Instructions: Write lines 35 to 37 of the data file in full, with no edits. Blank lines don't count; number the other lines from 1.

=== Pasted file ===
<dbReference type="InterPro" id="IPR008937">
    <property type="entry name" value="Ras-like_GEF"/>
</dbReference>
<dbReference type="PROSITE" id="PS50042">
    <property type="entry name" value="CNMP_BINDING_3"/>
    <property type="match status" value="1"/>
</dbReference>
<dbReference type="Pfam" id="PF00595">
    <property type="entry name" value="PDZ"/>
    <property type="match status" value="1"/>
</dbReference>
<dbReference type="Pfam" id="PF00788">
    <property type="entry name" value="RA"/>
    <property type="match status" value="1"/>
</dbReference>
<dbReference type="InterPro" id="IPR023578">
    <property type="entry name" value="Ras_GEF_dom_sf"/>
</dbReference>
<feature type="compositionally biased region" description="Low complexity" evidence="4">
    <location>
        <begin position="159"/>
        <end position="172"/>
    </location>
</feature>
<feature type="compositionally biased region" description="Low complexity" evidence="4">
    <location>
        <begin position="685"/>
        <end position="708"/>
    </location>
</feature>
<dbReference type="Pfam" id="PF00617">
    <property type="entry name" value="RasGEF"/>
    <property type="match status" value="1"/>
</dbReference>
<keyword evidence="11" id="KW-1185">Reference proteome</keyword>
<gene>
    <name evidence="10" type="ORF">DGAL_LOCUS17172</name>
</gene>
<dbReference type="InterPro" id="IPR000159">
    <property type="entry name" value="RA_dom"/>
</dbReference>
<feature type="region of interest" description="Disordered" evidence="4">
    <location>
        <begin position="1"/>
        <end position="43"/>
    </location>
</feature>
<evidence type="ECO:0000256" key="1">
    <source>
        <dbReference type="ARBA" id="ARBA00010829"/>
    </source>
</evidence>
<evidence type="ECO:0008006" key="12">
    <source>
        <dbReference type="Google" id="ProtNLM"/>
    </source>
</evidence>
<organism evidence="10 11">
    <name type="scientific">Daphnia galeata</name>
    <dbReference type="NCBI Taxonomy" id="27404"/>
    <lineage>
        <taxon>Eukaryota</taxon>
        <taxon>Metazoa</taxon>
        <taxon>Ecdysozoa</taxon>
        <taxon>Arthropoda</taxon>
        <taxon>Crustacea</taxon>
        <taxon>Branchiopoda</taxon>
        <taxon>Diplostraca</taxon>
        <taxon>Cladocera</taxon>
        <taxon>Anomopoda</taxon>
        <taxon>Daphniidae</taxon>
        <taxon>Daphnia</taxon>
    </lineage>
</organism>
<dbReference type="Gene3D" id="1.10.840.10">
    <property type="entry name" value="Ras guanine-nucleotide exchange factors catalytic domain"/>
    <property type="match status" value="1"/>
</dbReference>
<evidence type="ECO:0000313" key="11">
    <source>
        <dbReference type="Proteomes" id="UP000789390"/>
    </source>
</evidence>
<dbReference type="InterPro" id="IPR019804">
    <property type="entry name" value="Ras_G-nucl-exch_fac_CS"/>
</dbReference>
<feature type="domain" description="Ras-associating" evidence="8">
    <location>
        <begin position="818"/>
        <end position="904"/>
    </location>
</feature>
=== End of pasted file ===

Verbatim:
<keyword evidence="11" id="KW-1185">Reference proteome</keyword>
<gene>
    <name evidence="10" type="ORF">DGAL_LOCUS17172</name>